7. 7.

    President’s Cancer Panel. Improving cancer-related outcomes with connected health. The National Cancer Institute. 2016. https://prescancerpanel.cancer.gov/report/connectedhealth/. Accessed 30 April 2020.

  8. 8.

    Shiffman S, Stone AA, Hufford MR. Ecological momentary assessment. Annu Rev Clin Psychol. 2008;4:1–32.

    Article  Google Scholar 

  9. 9.

    Dillman DA, Smyth JD, Christian LM. Internet, mail, and mixed-mode surveys: the tailored design method. 3rd ed. Hoboken: Wiley & Sons; 2009.

    Google Scholar 

  10. 10.

    Hesse BW, Moser RP, Rutten LF. Surveys of physicians and electronic health information. N Engl J Med. 2010;362(9):859–60.

    Article  CAS  Google Scholar 

  11. 11.

    Backonja U, Haynes SC, Kim KK. Data visualizations to support health practitioners’ provision of personalized care for patients with cancer and multiple chronic conditions: user-centered design study. JMIR Hum Factors. 2018;5(4):e11826.

    Article  Google Scholar 

Download references

Acknowledgments

We thank Dr. Salma Shariff-Marco (University of California San Francisco), Dr. Edward Peters (Louisiana State University Health Sciences Center), Dr. Elizabeth Chrischilles (University of Iowa), and Dr. Felicity Harper (Wayne State University) and their study teams for the participation on the patient-generated health data project to enhance Surveillance, Epidemiology, and End Results (SEER) data collection. We also thank colleagues in the SEER program at the National Cancer Institute for their interest in promoting this emerging area of research.

Funding

This study was funded by the National Cancer Institute under contract HHSN261201300011I.

Author information

Affiliations

Authors

Contributions

Kristen N. Mangold: formal analysis, writing–original draft, writing–review and editing, and project administration. Lisa Gallicchio: formal analysis, writing–original draft, and writing–review and editing. Anna Gaysynsky: conceptualization, and writing–review and editing. Erin E. Kent: writing–original draft, and writing–review and editing. Kristen Constantine: writing–review and editing and data curation. Bradford W. Hesse: conceptualization, writing–original draft, and writing–review and editing.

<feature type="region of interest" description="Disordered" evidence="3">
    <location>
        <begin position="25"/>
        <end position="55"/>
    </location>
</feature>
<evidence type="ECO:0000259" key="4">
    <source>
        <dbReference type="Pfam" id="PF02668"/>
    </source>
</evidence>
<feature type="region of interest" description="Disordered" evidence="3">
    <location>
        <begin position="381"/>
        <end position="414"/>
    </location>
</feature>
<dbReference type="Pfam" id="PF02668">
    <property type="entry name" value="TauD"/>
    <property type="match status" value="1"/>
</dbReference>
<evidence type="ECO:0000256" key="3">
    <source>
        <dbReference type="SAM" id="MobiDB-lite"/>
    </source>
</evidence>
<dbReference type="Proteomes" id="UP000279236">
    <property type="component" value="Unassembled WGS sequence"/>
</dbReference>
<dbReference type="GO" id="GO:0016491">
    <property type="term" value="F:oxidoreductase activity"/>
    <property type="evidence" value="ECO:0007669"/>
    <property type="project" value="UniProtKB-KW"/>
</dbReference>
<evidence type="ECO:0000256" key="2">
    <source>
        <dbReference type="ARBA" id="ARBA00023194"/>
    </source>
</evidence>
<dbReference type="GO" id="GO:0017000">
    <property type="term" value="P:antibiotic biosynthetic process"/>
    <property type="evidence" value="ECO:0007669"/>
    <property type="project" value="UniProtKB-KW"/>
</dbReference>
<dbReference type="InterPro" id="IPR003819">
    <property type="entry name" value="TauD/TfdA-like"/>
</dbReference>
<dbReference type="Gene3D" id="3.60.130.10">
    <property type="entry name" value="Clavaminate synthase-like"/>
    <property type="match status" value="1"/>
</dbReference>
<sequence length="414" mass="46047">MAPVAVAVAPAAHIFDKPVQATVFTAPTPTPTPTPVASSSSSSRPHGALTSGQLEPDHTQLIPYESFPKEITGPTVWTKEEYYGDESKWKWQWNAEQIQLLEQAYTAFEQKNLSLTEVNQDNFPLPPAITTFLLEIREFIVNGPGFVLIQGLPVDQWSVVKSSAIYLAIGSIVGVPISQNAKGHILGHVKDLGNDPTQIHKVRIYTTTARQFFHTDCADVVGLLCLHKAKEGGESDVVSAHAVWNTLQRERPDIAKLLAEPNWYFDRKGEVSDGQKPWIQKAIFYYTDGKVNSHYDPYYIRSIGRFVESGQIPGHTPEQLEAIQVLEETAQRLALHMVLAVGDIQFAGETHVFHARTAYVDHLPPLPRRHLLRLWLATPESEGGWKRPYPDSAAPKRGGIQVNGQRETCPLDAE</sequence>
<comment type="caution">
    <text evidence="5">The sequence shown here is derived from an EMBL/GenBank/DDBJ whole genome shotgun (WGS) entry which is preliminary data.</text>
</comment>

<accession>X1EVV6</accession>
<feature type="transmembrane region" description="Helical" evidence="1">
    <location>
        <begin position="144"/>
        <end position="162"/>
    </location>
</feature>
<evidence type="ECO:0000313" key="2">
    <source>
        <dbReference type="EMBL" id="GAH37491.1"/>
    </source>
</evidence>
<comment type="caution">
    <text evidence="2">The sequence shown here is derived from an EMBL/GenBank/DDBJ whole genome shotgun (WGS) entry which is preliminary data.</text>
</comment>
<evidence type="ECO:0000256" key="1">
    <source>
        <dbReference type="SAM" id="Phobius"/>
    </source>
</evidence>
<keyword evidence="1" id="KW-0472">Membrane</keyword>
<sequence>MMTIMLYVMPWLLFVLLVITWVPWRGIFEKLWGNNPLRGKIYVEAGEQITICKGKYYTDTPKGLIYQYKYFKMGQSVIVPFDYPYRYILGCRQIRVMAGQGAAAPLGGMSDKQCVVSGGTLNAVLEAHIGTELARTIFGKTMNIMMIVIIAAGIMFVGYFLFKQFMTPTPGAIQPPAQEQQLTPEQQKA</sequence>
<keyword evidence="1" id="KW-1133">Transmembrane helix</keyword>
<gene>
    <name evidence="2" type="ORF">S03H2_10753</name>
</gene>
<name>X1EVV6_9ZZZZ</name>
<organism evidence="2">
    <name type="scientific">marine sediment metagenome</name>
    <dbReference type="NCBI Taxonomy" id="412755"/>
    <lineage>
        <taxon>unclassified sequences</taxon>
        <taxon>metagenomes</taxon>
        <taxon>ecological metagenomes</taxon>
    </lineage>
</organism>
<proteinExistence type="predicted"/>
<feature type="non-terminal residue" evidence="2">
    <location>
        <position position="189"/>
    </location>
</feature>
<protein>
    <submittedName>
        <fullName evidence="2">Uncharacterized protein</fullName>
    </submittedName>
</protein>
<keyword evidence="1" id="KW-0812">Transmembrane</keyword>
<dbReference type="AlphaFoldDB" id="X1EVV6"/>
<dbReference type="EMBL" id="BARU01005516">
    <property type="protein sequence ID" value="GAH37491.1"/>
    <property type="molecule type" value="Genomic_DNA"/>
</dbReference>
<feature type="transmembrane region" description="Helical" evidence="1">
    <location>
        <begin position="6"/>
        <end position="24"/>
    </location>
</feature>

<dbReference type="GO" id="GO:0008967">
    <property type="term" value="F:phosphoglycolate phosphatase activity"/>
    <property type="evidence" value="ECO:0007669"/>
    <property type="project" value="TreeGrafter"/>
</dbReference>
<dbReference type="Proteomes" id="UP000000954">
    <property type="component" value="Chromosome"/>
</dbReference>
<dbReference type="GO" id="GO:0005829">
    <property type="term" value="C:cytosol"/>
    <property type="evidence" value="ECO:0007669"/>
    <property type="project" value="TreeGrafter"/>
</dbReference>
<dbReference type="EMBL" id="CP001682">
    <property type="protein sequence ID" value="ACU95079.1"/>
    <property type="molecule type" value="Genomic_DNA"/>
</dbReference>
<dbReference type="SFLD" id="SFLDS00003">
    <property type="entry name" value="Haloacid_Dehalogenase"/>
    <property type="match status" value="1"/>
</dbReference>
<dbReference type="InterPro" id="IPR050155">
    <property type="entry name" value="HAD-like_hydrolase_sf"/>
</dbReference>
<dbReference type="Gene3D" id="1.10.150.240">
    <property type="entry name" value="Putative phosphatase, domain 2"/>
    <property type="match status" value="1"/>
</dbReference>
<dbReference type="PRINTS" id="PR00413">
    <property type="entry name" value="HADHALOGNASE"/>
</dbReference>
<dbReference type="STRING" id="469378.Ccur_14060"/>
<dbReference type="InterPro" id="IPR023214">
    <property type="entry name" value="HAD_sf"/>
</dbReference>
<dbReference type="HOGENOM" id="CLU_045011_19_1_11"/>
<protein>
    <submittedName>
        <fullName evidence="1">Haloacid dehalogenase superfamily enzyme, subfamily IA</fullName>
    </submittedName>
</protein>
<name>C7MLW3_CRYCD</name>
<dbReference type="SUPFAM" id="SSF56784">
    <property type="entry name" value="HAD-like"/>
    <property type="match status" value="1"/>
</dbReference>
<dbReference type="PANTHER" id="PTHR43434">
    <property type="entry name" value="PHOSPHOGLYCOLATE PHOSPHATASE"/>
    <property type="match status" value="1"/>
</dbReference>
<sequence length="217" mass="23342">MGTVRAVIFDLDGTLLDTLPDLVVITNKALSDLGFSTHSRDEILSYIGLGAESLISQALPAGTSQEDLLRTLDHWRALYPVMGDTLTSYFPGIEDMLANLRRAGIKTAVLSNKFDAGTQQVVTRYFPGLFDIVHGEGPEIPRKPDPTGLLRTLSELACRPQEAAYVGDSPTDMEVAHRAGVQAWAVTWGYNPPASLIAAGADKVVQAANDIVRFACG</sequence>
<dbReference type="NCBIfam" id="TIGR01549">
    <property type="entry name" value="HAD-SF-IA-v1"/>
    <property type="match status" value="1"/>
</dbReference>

Corresponding author

Correspondence to Kristen N. Mangold.

Ethics declarations

Conflict of interest

The authors declare that they have no conflict of interest.

Additional information

Publisher’s note

Springer Nature remains neutral with regard to jurisdictional claims in published maps and institutional affiliations.

Supplementary Information

ESM 1

(DOCX 29.8 kb)

Rights and permissions

Reprints and Permissions

About this article

Verify currency and authenticity via CrossMark

Cite this article

Mangold, K.N., Gallicchio, L., Gaysynsky, A. et al. Feasibility of collecting patient-generated health data to enhance cancer registry surveillance. J Cancer Surviv (2021). https://doi.org/10.1007/s11764-020-00970-z

Download citation

Keywords

  • Patient-generated health data
  • Cancer registry
  • Survivorship
  • Patient-reported outcome measures